phone from an "unknown source on the street" for $350.00; 2) Plaintiff told Ms.
Legendre that he would meet with her husband to return the phone so she would
not feel that Plaintiff was getting over on her; 3) Plaintiff asked Officer Neuhaus
if he could get money for returning the phone; 4) Plaintiff told Officer Neuhaus
that he had three (3) children, was going to college and did not have much money;
and 5) Plaintiff changed the drop off place for the phone twice. Plaintiff further
states in the complaint that he told Officer Neuhaus to meet him [in] the frozen
food section so he would feel safe and know that it was not a robbery.
Accordingly, by his own admission, there was reason for Officer Neuhaus to
believe the entire incident was a set-up and there was reason to believe that
Plaintiff was committing a crime. Plaintiffs failure to identify the person from
whom he allegedly purchased the phone; his admission that Ms. Legendre might
feel that Plaintiff "was getting over on her"; his contradictory statements that he
was not returning the phone for the money but did not have a lot of money
(although he allegedly just spent $350.00 on the phone); his changing of the drop
off location twice - all of this when taken as a whole establish probable cause to
(ECF Docket No. 12-1, at 6.) Independently, these facts may not establish probable cause;
however, taken together in the totality of the circumstances, Officer Neuhaus possessed the
objective reasonableness to believe Mr. Hines committed the offense of receiving stolen property
at that moment. Because qualified immunity shields an officer from personal liability "when an
officer reasonably believes that his or her conduct complies with the law," Officer Neuhaus is
entitled to qualified immunity given his reasonable belief that his conduct did not violate clearly
established statutory or constitutional rights. Likewise, had we found Officer Neuhaus violated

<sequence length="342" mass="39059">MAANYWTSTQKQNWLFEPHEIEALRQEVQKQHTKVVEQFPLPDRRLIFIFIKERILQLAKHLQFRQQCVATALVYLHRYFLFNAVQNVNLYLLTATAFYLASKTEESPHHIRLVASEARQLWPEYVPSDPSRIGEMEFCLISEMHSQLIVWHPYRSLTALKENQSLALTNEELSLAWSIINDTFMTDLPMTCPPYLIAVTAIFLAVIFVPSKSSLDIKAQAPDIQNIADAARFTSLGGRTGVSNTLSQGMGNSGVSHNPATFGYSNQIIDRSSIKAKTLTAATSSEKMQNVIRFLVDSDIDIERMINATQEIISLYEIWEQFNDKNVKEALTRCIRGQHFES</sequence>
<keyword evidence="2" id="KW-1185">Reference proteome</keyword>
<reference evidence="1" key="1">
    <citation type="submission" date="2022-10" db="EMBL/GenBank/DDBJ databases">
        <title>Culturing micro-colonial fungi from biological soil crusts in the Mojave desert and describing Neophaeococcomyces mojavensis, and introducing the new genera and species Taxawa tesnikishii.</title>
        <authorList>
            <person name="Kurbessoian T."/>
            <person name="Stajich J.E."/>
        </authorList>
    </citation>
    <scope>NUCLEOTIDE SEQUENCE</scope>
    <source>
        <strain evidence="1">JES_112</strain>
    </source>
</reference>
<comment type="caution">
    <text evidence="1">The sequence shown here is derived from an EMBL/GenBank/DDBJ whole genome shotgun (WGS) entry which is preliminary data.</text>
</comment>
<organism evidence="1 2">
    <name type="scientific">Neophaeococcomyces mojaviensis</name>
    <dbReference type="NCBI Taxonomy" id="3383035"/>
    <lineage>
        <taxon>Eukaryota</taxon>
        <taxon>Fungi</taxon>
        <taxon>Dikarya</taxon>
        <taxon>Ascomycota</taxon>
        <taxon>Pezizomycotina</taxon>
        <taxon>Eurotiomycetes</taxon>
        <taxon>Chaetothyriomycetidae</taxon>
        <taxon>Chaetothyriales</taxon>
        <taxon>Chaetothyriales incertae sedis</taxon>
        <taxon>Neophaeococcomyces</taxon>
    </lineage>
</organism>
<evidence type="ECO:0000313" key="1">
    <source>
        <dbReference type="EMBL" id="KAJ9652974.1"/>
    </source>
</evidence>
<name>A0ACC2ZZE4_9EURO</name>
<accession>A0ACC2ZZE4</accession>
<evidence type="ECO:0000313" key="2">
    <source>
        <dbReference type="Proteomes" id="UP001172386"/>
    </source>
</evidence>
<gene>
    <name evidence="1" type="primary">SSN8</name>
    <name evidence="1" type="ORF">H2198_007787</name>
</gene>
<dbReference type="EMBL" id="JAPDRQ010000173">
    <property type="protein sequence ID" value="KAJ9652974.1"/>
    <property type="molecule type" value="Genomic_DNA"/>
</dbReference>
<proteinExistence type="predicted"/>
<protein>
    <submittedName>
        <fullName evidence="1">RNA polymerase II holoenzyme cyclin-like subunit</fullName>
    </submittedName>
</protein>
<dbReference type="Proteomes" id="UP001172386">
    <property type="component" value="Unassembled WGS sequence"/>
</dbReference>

Mr. Hines' federal rights, we agree with Defendant that "his reasonable, but mistaken belief
about what was required at the time still shields him from liability." (Id. at 12.)
Second, while there is no caselaw directly on point "for the right to be clearly established,
existing precedent must have placed the statutory or constitutional question beyond debate."
White, 580 U.S., at_ (slip op., at 6). The Fourth Amendment grants the right of the people to
be free from unreasonable search and seizure absent a warrant or probable cause. U.S. Const.
amend. IV. The Fourteenth Amendment restricts any State from depriving any person of life,
liberty, or property, without due process of the law. U.S. Const. amend. XIV. Both are clearly
established rights enjoyed by all persons in the United States. However, it is unclear if Mr .
. Hines clearly established his right in light of the specific context of the case and not as a broad
general proposition. Furthermore, given the totality of the circumstances, this Court would be
hard pressed to find Mr. Hines' Fourth and Fourteenth Amendment rights were violated.
Accordingly, taking the facts in the light most favorable to Mr. Hines, it is clear that
Officer Neuhaus' conduct did not violate Mr. Hines' constitutional rights. This Court finds
Officer Neuhaus is entitled to qualified immunity.
In the accompanying order, this Court grants Defendant Officer Scott Neuhaus' motion to
Given Officer Neuhaus objective belief that probable cause existed, and because
Officer Neuhaus' unlawfulness was not clearly established, Officer Neuhaus is entitled to
qualified immunity. While Mr. Hines is a pro se litigant and should be held to "less stringent
standards than formal pleadings drafted by lawyers," this Court feels that amendment in this case
would be inequitable or futile. The Clerk of Court is directed to close this case.